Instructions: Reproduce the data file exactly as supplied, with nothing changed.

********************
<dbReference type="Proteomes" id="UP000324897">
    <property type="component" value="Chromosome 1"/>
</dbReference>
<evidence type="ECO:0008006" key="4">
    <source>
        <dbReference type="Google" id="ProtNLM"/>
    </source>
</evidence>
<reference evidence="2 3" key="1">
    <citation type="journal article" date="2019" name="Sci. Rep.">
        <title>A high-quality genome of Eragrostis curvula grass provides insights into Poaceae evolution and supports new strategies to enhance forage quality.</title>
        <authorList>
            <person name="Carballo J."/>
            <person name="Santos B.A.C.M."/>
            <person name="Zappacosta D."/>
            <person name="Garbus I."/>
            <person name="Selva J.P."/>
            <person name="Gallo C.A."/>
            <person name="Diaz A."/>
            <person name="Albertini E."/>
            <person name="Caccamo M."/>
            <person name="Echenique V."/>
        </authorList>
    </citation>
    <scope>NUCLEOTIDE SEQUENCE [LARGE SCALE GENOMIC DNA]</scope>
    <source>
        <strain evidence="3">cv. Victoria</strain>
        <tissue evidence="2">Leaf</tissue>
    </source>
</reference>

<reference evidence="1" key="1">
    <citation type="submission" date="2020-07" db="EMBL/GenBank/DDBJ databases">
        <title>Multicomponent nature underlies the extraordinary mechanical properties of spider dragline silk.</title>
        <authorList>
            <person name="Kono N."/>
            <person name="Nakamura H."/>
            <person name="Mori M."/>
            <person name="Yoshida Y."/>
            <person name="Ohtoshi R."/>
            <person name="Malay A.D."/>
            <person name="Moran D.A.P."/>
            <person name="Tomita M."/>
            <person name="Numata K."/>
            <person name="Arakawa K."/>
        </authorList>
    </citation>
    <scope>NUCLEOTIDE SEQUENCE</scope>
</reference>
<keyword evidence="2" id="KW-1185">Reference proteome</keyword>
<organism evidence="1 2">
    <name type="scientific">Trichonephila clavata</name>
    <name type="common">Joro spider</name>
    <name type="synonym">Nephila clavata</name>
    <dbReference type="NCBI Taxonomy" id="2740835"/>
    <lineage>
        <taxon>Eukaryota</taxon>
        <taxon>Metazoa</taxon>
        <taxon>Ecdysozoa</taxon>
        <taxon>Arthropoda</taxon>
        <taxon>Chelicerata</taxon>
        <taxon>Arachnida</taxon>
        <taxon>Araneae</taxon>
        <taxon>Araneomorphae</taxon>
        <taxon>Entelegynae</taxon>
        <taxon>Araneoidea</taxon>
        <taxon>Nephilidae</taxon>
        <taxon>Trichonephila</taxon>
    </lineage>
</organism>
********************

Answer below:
<dbReference type="Proteomes" id="UP000324897">
    <property type="component" value="Chromosome 1"/>
</dbReference>
<evidence type="ECO:0008006" key="4">
    <source>
        <dbReference type="Google" id="ProtNLM"/>
    </source>
</evidence>
<reference evidence="2 3" key="1">
    <citation type="journal article" date="2019" name="Sci. Rep.">
        <title>A high-quality genome of Eragrostis curvula grass provides insights into Poaceae evolution and supports new strategies to enhance forage quality.</title>
        <authorList>
            <person name="Carballo J."/>
            <person name="Santos B.A.C.M."/>
            <person name="Zappacosta D."/>
            <person name="Garbus I."/>
            <person name="Selva J.P."/>
            <person name="Gallo C.A."/>
            <person name="Diaz A."/>
            <person name="Albertini E."/>
            <person name="Caccamo M."/>
            <person name="Echenique V."/>
        </authorList>
    </citation>
    <scope>NUCLEOTIDE SEQUENCE [LARGE SCALE GENOMIC DNA]</scope>
    <source>
        <strain evidence="3">cv. Victoria</strain>
        <tissue evidence="2">Leaf</tissue>
    </source>
</reference>

<reference evidence="1" key="1">
    <citation type="submission" date="2020-07" db="EMBL/GenBank/DDBJ databases">
        <title>Multicomponent nature underlies the extraordinary mechanical properties of spider dragline silk.</title>
        <authorList>
            <person name="Kono N."/>
            <person name="Nakamura H."/>
            <person name="Mori M."/>
            <person name="Yoshida Y."/>
            <person name="Ohtoshi R."/>
            <person name="Malay A.D."/>
            <person name="Moran D.A.P."/>
            <person name="Tomita M."/>
            <person name="Numata K."/>
            <person name="Arakawa K."/>
        </authorList>
    </citation>
    <scope>NUCLEOTIDE SEQUENCE</scope>
</reference>
<keyword evidence="2" id="KW-1185">Reference proteome</keyword>
<organism evidence="1 2">
    <name type="scientific">Trichonephila clavata</name>
    <name type="common">Joro spider</name>
    <name type="synonym">Nephila clavata</name>
    <dbReference type="NCBI Taxonomy" id="2740835"/>
    <lineage>
        <taxon>Eukaryota</taxon>
        <taxon>Metazoa</taxon>
        <taxon>Ecdysozoa</taxon>
        <taxon>Arthropoda</taxon>
        <taxon>Chelicerata</taxon>
        <taxon>Arachnida</taxon>
        <taxon>Araneae</taxon>
        <taxon>Araneomorphae</taxon>
        <taxon>Entelegynae</taxon>
        <taxon>Araneoidea</taxon>
        <taxon>Nephilidae</taxon>
        <taxon>Trichonephila</taxon>
    </lineage>
</organism>